We now create two regressors: PCR and PLS, and for our illustration purposes we set the number of components to 1. Before feeding the data to the PCA step of PCR, we first standardize it, as recommended by good practice. The PLS estimator has built-in scaling capabilities.

For both models, we plot the projected data onto the first component against the target. In both cases, this projected data is what the regressors will use as training data.

from sklearn.model_selection import train_test_split
from sklearn.pipeline import make_pipeline
from sklearn.linear_model import LinearRegression
from sklearn.preprocessing import StandardScaler
from sklearn.decomposition import PCA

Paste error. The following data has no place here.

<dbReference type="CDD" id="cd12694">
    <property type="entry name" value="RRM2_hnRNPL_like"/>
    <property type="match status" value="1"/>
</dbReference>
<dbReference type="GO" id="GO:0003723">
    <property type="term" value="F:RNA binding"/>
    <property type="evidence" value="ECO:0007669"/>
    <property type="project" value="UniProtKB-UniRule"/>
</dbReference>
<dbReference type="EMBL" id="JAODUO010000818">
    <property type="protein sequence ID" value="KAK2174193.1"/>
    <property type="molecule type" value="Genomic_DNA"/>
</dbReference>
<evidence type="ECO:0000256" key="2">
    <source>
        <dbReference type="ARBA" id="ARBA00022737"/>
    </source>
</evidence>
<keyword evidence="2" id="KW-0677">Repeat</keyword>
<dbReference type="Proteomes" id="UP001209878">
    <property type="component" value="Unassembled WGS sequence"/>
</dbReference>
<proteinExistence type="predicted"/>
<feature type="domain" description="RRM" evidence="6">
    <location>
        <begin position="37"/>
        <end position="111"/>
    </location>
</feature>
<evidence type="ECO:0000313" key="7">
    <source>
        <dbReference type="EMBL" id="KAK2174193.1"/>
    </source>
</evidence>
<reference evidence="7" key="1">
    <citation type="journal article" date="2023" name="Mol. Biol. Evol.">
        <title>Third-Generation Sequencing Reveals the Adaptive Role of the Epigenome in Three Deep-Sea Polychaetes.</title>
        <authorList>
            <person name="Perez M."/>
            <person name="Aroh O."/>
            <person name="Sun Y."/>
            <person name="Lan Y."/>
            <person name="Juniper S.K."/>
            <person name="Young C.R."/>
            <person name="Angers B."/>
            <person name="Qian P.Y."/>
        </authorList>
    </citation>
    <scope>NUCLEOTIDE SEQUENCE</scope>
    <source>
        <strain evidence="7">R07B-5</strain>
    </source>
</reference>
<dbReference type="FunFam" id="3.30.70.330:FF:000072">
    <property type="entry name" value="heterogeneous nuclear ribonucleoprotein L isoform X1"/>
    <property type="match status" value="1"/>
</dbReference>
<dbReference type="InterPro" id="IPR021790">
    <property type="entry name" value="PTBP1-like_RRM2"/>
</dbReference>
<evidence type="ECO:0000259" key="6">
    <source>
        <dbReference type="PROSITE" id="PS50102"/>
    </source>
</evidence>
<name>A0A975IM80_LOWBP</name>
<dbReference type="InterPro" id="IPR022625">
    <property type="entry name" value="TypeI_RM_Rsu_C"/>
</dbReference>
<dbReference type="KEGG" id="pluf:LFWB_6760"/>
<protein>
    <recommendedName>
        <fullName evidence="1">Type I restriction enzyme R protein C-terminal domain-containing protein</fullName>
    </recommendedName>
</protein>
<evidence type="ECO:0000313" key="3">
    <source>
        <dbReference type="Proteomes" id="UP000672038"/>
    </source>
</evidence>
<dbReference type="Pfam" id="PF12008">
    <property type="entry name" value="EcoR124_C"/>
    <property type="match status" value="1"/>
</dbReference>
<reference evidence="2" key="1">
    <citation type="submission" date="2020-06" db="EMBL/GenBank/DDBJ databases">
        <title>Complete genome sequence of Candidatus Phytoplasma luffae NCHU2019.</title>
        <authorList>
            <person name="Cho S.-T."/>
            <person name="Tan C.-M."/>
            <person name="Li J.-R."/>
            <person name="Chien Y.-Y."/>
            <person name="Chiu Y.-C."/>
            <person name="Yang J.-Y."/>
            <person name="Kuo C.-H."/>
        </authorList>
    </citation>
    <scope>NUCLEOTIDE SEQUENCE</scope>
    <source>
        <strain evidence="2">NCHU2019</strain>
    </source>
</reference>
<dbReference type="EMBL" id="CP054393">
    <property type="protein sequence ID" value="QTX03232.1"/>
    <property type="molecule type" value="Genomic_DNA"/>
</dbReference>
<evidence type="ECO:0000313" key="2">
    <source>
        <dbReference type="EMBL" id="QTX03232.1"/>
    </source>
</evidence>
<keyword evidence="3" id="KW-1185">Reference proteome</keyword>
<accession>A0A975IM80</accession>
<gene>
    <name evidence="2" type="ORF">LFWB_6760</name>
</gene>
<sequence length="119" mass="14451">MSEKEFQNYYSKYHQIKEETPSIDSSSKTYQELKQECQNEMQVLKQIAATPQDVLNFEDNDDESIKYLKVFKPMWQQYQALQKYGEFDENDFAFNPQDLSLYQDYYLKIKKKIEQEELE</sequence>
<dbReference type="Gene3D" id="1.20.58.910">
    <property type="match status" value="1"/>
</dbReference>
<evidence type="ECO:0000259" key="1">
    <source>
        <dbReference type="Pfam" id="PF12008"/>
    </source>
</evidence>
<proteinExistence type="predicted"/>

from sklearn.cross_decomposition import PLSRegression

X_train, X_test, y_train, y_test = train_test_split(X, y, random_state=rng)

pcr = make_pipeline(StandardScaler(), PCA(n_components=1), LinearRegression())
pcr.fit(X_train, y_train)
pca = pcr.named_steps['pca']  # retrieve the PCA step of the pipeline

pls = PLSRegression(n_components=1)
pls.fit(X_train, y_train)

fig, axes = plt.subplots(1, 2, figsize=(10, 3))
axes[0].scatter(pca.transform(X_test), y_test, alpha=.3, label='ground truth')
axes[0].scatter(pca.transform(X_test), pcr.predict(X_test), alpha=.3,
label='predictions')
axes[0].set(xlabel='Projected data onto first PCA component',
ylabel='y', title='PCR / PCA')
axes[0].legend()
axes[1].scatter(pls.transform(X_test), y_test, alpha=.3, label='ground truth')
axes[1].scatter(pls.transform(X_test), pls.predict(X_test), alpha=.3,
label='predictions')
axes[1].set(xlabel='Projected data onto first PLS component',
ylabel='y', title='PLS')